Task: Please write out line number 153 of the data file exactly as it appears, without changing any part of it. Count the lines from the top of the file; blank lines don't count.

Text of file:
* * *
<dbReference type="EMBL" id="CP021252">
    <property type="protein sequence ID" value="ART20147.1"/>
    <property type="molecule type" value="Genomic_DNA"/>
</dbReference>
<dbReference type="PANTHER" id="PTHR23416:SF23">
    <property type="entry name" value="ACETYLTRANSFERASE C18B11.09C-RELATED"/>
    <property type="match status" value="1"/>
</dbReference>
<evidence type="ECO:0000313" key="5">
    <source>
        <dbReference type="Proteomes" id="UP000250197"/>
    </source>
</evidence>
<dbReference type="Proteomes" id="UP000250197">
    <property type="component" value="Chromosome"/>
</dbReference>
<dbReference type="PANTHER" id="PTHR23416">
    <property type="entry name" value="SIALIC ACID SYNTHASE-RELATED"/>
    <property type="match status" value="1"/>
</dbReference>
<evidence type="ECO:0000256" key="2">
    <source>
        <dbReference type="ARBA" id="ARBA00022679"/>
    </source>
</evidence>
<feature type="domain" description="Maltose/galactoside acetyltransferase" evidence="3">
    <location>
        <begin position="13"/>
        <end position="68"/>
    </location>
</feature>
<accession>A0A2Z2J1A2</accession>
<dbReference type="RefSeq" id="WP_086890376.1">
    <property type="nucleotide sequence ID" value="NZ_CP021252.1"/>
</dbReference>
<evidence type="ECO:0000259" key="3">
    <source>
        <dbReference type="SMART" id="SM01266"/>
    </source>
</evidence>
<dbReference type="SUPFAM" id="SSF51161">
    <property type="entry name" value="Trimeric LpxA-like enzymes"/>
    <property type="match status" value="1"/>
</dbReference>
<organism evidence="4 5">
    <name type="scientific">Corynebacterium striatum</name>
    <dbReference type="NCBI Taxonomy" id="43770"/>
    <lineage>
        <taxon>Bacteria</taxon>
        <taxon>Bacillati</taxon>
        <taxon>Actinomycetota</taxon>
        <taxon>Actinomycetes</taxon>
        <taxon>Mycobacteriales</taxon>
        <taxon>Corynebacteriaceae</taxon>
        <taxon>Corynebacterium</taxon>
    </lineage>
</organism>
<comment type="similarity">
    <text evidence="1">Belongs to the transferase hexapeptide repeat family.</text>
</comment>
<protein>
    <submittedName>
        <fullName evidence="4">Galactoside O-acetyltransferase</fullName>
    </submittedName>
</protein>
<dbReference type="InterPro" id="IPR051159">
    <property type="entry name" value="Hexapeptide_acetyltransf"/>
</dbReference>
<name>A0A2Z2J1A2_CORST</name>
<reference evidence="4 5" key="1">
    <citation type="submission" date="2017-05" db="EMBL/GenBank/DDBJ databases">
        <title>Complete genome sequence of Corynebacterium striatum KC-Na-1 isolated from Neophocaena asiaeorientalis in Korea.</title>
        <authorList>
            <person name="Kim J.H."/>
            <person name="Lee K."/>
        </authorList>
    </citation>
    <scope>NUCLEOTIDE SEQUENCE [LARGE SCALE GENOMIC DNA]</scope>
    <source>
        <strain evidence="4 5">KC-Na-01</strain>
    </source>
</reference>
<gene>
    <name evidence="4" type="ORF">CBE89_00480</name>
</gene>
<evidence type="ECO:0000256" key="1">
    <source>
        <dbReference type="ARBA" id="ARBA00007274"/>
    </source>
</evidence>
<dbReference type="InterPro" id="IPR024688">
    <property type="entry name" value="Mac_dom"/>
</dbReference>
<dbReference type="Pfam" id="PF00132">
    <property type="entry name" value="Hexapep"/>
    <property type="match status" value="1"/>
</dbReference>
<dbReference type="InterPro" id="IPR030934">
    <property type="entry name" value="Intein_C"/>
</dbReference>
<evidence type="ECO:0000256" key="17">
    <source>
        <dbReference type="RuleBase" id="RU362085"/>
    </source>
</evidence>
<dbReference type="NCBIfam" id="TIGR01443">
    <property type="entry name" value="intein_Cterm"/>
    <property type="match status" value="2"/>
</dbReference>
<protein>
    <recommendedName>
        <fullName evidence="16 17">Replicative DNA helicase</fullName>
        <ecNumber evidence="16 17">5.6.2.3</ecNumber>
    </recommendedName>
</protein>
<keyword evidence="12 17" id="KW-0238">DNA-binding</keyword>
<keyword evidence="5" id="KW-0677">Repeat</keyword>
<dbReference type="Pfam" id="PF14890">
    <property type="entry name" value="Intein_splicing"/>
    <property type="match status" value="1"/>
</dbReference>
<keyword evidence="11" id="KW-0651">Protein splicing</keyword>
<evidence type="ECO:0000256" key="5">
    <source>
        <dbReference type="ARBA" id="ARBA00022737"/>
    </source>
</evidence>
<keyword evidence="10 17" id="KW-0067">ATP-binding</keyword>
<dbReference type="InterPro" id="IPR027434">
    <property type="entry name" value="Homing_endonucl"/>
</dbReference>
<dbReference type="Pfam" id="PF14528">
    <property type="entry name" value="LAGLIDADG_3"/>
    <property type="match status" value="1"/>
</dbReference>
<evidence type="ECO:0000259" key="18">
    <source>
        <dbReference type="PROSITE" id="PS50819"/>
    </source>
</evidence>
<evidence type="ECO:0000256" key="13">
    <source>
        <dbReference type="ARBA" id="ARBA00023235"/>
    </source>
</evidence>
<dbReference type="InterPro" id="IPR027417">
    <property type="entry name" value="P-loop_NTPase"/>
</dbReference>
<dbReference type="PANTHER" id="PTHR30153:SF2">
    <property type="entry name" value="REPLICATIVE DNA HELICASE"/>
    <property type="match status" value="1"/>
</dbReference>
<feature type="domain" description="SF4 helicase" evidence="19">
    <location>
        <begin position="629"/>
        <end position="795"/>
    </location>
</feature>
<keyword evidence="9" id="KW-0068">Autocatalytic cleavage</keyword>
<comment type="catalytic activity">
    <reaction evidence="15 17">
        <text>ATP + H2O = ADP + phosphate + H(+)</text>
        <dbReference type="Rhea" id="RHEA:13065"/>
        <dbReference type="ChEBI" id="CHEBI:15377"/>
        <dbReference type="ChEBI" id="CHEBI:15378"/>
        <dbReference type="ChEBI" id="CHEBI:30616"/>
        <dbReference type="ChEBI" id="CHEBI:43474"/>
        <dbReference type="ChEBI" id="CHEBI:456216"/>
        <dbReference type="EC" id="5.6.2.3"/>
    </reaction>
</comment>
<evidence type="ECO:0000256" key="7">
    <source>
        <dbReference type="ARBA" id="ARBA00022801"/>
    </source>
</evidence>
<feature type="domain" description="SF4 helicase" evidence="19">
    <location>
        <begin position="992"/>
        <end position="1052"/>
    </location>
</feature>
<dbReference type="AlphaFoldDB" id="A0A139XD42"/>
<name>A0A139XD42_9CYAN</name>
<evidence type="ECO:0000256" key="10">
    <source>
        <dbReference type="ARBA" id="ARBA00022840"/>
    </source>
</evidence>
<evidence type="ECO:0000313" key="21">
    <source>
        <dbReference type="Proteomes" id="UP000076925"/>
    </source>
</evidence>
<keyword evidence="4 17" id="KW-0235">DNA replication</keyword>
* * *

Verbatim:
<feature type="domain" description="SF4 helicase" evidence="19">